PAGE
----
This review of Messier 5 is to provide details about the observational history, details about how to find it in the sky, what the object could look like in your scope, and potential astrophotography options if available.
At 13 billion years of age, M5 is believed to be one of the oldest globular clusters in our galaxy, which is more than twice the age of our Solar System.
|Visible From Pacific Northwest||March To August|
|Best Time To Observe||June|
|Minimum Size Of Viewing Device||Small Telescope|
|Object Type||Globular Cluster|
|Designations||Messier 5, M5, NGC 5904, GCl 34, C 1516+022|
|Right Ascension||15h 18m 33.22s|
|Object Radius||80 light years|
|Distance From Earth||24,500 light years|
Messier 5 was discovered by German astronomer Gottfried Kirch in 1702 when he was observing a comet. Charles Messier also noted it in 1764, but thought it was a nebula without any stars associated with it. William Herschel was the first to resolve individual stars in the cluster in 1791, counting roughly 200.
Locating M5 In The Sky
One way to locate the M5 cluster is to find the stars Arcturus and Antares, the brightest star in Scorpius. M5 lies about 1/3 of the distance between the two stars, which means it located 23 degrees to the southeast of Arcturus.
Another way is to use the following technique:
“M5 is located in the constellation Serpens Caput (the Serpent’s Head). It is highest up in the south at about 10 p.m (11 p.m. daylight saving time) in mid-June. Because the stars (and star clusters) return to the same place in the sky some two hours earlier with each passing month, it’s highest in the sky around 8 p.m. (9 p.m. daylight saving time) in mid-July.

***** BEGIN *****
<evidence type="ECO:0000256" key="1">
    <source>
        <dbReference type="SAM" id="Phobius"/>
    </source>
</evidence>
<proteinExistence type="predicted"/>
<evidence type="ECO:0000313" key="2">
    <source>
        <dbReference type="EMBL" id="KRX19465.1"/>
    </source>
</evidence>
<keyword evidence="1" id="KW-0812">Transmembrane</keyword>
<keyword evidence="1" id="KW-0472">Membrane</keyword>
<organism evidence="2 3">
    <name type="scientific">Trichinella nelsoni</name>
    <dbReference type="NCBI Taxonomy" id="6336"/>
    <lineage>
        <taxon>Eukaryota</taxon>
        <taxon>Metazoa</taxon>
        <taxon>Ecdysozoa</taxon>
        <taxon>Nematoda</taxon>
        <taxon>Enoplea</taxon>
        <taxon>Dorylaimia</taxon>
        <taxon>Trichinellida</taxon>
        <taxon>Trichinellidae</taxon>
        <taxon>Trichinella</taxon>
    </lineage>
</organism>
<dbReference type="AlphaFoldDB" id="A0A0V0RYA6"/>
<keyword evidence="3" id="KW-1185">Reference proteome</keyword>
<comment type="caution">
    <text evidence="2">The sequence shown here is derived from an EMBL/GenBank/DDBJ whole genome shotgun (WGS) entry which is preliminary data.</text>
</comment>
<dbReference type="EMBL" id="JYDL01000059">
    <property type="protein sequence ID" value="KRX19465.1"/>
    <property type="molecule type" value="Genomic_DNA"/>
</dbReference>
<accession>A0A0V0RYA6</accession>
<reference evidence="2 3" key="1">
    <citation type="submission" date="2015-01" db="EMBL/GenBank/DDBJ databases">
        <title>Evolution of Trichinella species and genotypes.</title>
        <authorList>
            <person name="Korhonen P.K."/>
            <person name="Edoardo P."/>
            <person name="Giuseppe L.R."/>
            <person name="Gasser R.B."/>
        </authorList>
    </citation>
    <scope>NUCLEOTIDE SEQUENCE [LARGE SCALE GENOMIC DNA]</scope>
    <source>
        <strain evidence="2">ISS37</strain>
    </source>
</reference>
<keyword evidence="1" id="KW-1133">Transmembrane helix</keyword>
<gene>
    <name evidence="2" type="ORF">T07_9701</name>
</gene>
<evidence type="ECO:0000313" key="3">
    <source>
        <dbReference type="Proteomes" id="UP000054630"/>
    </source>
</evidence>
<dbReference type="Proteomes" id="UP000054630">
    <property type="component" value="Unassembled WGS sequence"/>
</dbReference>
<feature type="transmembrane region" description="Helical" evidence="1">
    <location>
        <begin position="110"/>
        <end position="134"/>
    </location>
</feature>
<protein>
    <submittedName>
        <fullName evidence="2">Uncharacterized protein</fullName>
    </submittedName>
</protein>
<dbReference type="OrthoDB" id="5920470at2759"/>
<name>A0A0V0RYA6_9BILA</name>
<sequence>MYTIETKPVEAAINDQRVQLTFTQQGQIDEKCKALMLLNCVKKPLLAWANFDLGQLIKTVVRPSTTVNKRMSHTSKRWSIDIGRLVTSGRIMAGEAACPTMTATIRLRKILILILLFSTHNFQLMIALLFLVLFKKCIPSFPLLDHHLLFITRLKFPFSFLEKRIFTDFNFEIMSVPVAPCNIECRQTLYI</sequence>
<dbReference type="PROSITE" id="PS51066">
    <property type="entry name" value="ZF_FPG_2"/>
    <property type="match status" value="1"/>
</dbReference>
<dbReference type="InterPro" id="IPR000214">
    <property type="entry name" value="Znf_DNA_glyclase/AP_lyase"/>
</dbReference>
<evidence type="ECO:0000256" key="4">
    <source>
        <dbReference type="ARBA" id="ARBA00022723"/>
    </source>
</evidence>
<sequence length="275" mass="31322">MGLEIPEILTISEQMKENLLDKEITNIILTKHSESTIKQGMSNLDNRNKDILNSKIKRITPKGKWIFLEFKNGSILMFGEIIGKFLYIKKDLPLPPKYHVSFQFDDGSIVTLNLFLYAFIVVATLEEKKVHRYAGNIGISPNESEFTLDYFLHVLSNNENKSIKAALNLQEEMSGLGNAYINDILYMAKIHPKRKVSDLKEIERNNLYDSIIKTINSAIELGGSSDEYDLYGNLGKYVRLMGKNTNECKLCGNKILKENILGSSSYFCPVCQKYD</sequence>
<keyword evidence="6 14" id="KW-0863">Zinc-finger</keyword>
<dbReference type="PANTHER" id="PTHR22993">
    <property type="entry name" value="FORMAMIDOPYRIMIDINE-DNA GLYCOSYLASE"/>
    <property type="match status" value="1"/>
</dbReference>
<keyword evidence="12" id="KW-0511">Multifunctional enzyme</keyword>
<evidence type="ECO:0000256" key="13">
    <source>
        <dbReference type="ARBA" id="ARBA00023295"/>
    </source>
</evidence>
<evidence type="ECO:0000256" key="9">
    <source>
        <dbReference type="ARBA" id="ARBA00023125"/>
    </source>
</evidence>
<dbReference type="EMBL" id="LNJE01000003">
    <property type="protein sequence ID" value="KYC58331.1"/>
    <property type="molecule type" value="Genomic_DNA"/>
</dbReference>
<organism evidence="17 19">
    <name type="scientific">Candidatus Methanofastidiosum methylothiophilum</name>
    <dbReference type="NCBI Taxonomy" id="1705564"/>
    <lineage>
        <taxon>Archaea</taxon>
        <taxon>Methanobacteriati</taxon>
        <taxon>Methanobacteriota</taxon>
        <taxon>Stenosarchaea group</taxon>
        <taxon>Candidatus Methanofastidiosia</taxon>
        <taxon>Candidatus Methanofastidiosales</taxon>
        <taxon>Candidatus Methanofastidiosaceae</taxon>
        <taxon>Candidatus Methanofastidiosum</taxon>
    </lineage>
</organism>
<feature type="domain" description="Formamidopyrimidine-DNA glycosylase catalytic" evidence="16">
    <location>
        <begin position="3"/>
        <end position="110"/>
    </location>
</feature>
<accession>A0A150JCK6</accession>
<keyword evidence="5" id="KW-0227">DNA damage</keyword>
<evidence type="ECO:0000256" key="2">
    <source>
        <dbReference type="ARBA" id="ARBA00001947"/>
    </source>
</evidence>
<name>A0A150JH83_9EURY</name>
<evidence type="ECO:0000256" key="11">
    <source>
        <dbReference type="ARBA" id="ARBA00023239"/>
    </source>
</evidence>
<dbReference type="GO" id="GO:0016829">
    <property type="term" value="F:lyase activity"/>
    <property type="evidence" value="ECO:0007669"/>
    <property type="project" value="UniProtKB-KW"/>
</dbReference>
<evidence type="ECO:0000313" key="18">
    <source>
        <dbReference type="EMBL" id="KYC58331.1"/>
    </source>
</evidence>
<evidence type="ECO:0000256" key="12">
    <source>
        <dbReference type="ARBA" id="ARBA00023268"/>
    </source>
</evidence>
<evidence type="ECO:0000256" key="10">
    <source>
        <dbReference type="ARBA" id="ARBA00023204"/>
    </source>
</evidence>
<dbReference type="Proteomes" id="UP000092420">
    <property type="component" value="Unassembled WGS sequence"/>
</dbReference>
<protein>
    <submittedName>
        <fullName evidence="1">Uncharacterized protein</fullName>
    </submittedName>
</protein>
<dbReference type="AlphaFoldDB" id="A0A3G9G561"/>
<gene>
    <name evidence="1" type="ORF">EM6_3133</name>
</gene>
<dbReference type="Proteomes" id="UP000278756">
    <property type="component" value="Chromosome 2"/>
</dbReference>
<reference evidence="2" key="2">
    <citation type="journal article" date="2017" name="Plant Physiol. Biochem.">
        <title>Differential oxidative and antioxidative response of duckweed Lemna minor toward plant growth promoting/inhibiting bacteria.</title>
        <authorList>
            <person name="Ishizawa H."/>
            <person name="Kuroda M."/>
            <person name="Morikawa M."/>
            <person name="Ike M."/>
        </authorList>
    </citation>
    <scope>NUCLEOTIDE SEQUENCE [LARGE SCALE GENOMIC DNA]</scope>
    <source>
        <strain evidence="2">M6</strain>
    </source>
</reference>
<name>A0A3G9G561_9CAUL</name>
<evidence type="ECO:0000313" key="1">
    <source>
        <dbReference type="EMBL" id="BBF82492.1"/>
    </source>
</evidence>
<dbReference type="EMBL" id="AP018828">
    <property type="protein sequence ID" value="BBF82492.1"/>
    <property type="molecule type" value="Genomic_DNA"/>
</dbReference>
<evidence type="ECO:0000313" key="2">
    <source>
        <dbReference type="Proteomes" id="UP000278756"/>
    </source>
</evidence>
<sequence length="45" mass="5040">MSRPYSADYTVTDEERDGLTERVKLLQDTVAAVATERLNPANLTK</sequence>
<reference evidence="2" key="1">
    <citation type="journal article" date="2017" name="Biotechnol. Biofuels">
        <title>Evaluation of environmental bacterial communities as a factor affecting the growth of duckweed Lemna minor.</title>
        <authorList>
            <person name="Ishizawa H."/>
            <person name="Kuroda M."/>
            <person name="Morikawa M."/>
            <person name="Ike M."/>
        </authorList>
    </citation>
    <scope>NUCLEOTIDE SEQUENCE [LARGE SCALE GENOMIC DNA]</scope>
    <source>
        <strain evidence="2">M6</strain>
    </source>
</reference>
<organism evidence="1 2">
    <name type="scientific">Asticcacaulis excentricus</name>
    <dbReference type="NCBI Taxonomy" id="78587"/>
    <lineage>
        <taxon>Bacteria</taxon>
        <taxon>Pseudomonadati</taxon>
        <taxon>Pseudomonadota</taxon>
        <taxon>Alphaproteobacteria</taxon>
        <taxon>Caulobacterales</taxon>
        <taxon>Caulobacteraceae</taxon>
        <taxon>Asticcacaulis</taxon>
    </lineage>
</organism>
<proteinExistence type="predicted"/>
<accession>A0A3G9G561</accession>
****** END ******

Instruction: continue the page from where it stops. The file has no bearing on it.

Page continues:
Using a fist at an arm’s length for a guide, M5 resides a good two fist-widths to the southeast of yellow-orange Arcturus, summertime’s brightest star. M5 is also three fist-widths to the east of blue-white Spica, the brightest star in the constellation Virgo.”
Under ideal viewing conditions, M5 can be spotted with the naked eye. It will appear as a faint point of light, located about 5° to the south-east of Alpha Serpentis. Using binoculars, spotting M5 is easy since it will appear quite bright, even under urban skies. However, it will be difficult to resolve because it is so dense.
Small telescopes will also have difficulty resolving this globular cluster, but will begin to pick out edge stars and notice that its shape is not quite round. Larger aperture telescopes will easily begin resolution and notice that nearby 5 Serpentis is also a double star.
Photographing M5 can be tough to find details on how others have done it on their builds. However, what it will take is guiding from a large telescope over several hours with RGB filters. An example of what is possible can be found with this astrobin shot, which saw an Orion 10″ Ritchey-Chretien used to provide an amazing astrophotograph!
Sources And Further Reading
Our reviews of Messier Objects can be found here for those looking for a full list.